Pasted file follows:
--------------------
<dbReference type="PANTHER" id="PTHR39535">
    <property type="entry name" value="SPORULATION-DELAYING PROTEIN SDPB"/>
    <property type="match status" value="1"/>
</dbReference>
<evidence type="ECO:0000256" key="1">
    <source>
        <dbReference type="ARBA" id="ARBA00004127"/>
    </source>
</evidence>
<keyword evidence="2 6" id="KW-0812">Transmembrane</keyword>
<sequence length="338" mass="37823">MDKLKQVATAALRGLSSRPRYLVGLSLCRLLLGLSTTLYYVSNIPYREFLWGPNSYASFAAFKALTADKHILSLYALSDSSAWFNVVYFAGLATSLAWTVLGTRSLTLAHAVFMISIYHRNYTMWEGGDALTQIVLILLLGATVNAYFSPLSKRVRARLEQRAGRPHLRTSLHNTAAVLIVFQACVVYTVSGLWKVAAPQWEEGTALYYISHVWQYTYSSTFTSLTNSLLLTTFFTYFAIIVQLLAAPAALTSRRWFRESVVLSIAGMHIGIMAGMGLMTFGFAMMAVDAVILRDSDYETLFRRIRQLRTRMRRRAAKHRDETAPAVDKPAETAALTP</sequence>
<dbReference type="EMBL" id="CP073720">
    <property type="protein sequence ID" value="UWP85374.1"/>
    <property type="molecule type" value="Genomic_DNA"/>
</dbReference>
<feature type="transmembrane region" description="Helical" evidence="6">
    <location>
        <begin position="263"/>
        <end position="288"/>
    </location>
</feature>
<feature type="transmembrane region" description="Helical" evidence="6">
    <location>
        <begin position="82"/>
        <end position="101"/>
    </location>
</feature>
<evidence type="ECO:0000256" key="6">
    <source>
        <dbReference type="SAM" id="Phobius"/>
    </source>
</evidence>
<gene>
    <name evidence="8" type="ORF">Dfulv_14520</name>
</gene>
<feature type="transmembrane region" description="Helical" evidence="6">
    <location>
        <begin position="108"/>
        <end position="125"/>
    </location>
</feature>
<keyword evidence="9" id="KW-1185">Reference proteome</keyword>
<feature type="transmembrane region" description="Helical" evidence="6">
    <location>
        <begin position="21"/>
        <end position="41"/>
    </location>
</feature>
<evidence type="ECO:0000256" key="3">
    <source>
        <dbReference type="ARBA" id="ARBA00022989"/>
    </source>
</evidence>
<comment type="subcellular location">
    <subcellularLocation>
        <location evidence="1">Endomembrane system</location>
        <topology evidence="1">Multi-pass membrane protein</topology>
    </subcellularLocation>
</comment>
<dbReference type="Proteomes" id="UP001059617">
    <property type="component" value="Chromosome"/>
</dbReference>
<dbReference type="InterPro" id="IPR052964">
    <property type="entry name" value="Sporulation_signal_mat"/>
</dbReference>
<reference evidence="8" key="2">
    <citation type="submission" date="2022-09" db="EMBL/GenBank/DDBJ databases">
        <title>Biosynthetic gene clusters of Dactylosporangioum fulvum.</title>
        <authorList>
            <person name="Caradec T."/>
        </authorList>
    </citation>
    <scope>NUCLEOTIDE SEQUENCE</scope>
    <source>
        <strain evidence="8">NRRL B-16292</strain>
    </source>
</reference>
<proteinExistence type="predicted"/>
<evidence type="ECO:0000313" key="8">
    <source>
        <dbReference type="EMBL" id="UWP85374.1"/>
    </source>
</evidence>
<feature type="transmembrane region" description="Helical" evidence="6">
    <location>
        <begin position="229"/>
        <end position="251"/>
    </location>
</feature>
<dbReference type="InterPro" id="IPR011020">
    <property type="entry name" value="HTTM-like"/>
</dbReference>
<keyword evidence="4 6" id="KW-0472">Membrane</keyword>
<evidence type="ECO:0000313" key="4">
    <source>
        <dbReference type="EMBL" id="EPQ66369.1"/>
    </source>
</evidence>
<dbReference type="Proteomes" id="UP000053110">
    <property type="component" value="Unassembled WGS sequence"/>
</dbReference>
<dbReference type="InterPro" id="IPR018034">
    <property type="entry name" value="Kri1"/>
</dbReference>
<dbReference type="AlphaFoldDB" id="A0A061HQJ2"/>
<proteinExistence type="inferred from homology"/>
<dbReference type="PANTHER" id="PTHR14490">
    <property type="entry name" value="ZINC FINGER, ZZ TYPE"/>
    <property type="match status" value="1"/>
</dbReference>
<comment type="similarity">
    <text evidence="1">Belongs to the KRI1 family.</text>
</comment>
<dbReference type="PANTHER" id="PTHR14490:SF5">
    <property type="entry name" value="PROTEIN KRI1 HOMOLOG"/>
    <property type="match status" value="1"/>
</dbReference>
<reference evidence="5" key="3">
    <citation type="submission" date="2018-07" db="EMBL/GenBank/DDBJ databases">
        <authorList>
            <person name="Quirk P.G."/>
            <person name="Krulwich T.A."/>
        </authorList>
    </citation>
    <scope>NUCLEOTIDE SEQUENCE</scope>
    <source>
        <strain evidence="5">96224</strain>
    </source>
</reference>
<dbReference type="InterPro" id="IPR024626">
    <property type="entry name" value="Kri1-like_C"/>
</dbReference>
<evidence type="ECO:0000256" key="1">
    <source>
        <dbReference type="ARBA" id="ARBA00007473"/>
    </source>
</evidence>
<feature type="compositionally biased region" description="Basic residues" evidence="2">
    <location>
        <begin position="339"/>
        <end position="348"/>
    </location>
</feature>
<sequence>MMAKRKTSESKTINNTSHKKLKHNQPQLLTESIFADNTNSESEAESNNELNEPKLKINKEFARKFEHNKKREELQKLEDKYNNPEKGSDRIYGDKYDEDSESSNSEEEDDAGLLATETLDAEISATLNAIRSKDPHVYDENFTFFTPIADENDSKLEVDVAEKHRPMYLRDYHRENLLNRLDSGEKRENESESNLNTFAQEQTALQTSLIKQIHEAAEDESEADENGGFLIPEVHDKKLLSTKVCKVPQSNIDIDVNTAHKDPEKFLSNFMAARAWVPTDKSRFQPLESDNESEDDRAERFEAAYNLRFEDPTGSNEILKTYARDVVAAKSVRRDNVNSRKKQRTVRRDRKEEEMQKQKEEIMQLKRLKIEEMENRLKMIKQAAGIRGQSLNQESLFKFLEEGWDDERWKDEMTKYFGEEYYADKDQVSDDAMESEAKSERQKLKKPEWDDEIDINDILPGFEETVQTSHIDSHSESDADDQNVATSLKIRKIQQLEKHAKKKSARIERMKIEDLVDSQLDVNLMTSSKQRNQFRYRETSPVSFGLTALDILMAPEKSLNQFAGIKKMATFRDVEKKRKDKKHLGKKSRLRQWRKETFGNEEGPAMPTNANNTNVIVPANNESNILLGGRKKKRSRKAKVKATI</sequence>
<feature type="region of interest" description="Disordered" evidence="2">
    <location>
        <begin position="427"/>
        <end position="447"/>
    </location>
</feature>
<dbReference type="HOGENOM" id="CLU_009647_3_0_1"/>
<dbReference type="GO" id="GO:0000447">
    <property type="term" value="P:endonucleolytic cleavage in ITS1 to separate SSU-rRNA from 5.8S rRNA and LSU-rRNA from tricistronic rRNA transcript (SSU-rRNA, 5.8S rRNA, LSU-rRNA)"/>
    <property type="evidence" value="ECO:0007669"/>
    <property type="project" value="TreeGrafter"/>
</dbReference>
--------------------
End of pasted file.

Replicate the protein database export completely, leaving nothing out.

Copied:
<dbReference type="PANTHER" id="PTHR39535">
    <property type="entry name" value="SPORULATION-DELAYING PROTEIN SDPB"/>
    <property type="match status" value="1"/>
</dbReference>
<evidence type="ECO:0000256" key="1">
    <source>
        <dbReference type="ARBA" id="ARBA00004127"/>
    </source>
</evidence>
<keyword evidence="2 6" id="KW-0812">Transmembrane</keyword>
<sequence length="338" mass="37823">MDKLKQVATAALRGLSSRPRYLVGLSLCRLLLGLSTTLYYVSNIPYREFLWGPNSYASFAAFKALTADKHILSLYALSDSSAWFNVVYFAGLATSLAWTVLGTRSLTLAHAVFMISIYHRNYTMWEGGDALTQIVLILLLGATVNAYFSPLSKRVRARLEQRAGRPHLRTSLHNTAAVLIVFQACVVYTVSGLWKVAAPQWEEGTALYYISHVWQYTYSSTFTSLTNSLLLTTFFTYFAIIVQLLAAPAALTSRRWFRESVVLSIAGMHIGIMAGMGLMTFGFAMMAVDAVILRDSDYETLFRRIRQLRTRMRRRAAKHRDETAPAVDKPAETAALTP</sequence>
<dbReference type="EMBL" id="CP073720">
    <property type="protein sequence ID" value="UWP85374.1"/>
    <property type="molecule type" value="Genomic_DNA"/>
</dbReference>
<feature type="transmembrane region" description="Helical" evidence="6">
    <location>
        <begin position="263"/>
        <end position="288"/>
    </location>
</feature>
<feature type="transmembrane region" description="Helical" evidence="6">
    <location>
        <begin position="82"/>
        <end position="101"/>
    </location>
</feature>
<evidence type="ECO:0000256" key="6">
    <source>
        <dbReference type="SAM" id="Phobius"/>
    </source>
</evidence>
<gene>
    <name evidence="8" type="ORF">Dfulv_14520</name>
</gene>
<feature type="transmembrane region" description="Helical" evidence="6">
    <location>
        <begin position="108"/>
        <end position="125"/>
    </location>
</feature>
<keyword evidence="9" id="KW-1185">Reference proteome</keyword>
<feature type="transmembrane region" description="Helical" evidence="6">
    <location>
        <begin position="21"/>
        <end position="41"/>
    </location>
</feature>
<evidence type="ECO:0000256" key="3">
    <source>
        <dbReference type="ARBA" id="ARBA00022989"/>
    </source>
</evidence>
<comment type="subcellular location">
    <subcellularLocation>
        <location evidence="1">Endomembrane system</location>
        <topology evidence="1">Multi-pass membrane protein</topology>
    </subcellularLocation>
</comment>
<dbReference type="Proteomes" id="UP001059617">
    <property type="component" value="Chromosome"/>
</dbReference>
<dbReference type="InterPro" id="IPR052964">
    <property type="entry name" value="Sporulation_signal_mat"/>
</dbReference>
<reference evidence="8" key="2">
    <citation type="submission" date="2022-09" db="EMBL/GenBank/DDBJ databases">
        <title>Biosynthetic gene clusters of Dactylosporangioum fulvum.</title>
        <authorList>
            <person name="Caradec T."/>
        </authorList>
    </citation>
    <scope>NUCLEOTIDE SEQUENCE</scope>
    <source>
        <strain evidence="8">NRRL B-16292</strain>
    </source>
</reference>
<proteinExistence type="predicted"/>
<evidence type="ECO:0000313" key="8">
    <source>
        <dbReference type="EMBL" id="UWP85374.1"/>
    </source>
</evidence>
<feature type="transmembrane region" description="Helical" evidence="6">
    <location>
        <begin position="229"/>
        <end position="251"/>
    </location>
</feature>
<dbReference type="InterPro" id="IPR011020">
    <property type="entry name" value="HTTM-like"/>
</dbReference>
<keyword evidence="4 6" id="KW-0472">Membrane</keyword>
<evidence type="ECO:0000313" key="4">
    <source>
        <dbReference type="EMBL" id="EPQ66369.1"/>
    </source>
</evidence>
<dbReference type="Proteomes" id="UP000053110">
    <property type="component" value="Unassembled WGS sequence"/>
</dbReference>
<dbReference type="InterPro" id="IPR018034">
    <property type="entry name" value="Kri1"/>
</dbReference>
<dbReference type="AlphaFoldDB" id="A0A061HQJ2"/>
<proteinExistence type="inferred from homology"/>
<dbReference type="PANTHER" id="PTHR14490">
    <property type="entry name" value="ZINC FINGER, ZZ TYPE"/>
    <property type="match status" value="1"/>
</dbReference>
<comment type="similarity">
    <text evidence="1">Belongs to the KRI1 family.</text>
</comment>
<dbReference type="PANTHER" id="PTHR14490:SF5">
    <property type="entry name" value="PROTEIN KRI1 HOMOLOG"/>
    <property type="match status" value="1"/>
</dbReference>
<reference evidence="5" key="3">
    <citation type="submission" date="2018-07" db="EMBL/GenBank/DDBJ databases">
        <authorList>
            <person name="Quirk P.G."/>
            <person name="Krulwich T.A."/>
        </authorList>
    </citation>
    <scope>NUCLEOTIDE SEQUENCE</scope>
    <source>
        <strain evidence="5">96224</strain>
    </source>
</reference>
<dbReference type="InterPro" id="IPR024626">
    <property type="entry name" value="Kri1-like_C"/>
</dbReference>
<evidence type="ECO:0000256" key="1">
    <source>
        <dbReference type="ARBA" id="ARBA00007473"/>
    </source>
</evidence>
<feature type="compositionally biased region" description="Basic residues" evidence="2">
    <location>
        <begin position="339"/>
        <end position="348"/>
    </location>
</feature>
<sequence>MMAKRKTSESKTINNTSHKKLKHNQPQLLTESIFADNTNSESEAESNNELNEPKLKINKEFARKFEHNKKREELQKLEDKYNNPEKGSDRIYGDKYDEDSESSNSEEEDDAGLLATETLDAEISATLNAIRSKDPHVYDENFTFFTPIADENDSKLEVDVAEKHRPMYLRDYHRENLLNRLDSGEKRENESESNLNTFAQEQTALQTSLIKQIHEAAEDESEADENGGFLIPEVHDKKLLSTKVCKVPQSNIDIDVNTAHKDPEKFLSNFMAARAWVPTDKSRFQPLESDNESEDDRAERFEAAYNLRFEDPTGSNEILKTYARDVVAAKSVRRDNVNSRKKQRTVRRDRKEEEMQKQKEEIMQLKRLKIEEMENRLKMIKQAAGIRGQSLNQESLFKFLEEGWDDERWKDEMTKYFGEEYYADKDQVSDDAMESEAKSERQKLKKPEWDDEIDINDILPGFEETVQTSHIDSHSESDADDQNVATSLKIRKIQQLEKHAKKKSARIERMKIEDLVDSQLDVNLMTSSKQRNQFRYRETSPVSFGLTALDILMAPEKSLNQFAGIKKMATFRDVEKKRKDKKHLGKKSRLRQWRKETFGNEEGPAMPTNANNTNVIVPANNESNILLGGRKKKRSRKAKVKATI</sequence>
<feature type="region of interest" description="Disordered" evidence="2">
    <location>
        <begin position="427"/>
        <end position="447"/>
    </location>
</feature>
<dbReference type="HOGENOM" id="CLU_009647_3_0_1"/>
<dbReference type="GO" id="GO:0000447">
    <property type="term" value="P:endonucleolytic cleavage in ITS1 to separate SSU-rRNA from 5.8S rRNA and LSU-rRNA from tricistronic rRNA transcript (SSU-rRNA, 5.8S rRNA, LSU-rRNA)"/>
    <property type="evidence" value="ECO:0007669"/>
    <property type="project" value="TreeGrafter"/>
</dbReference>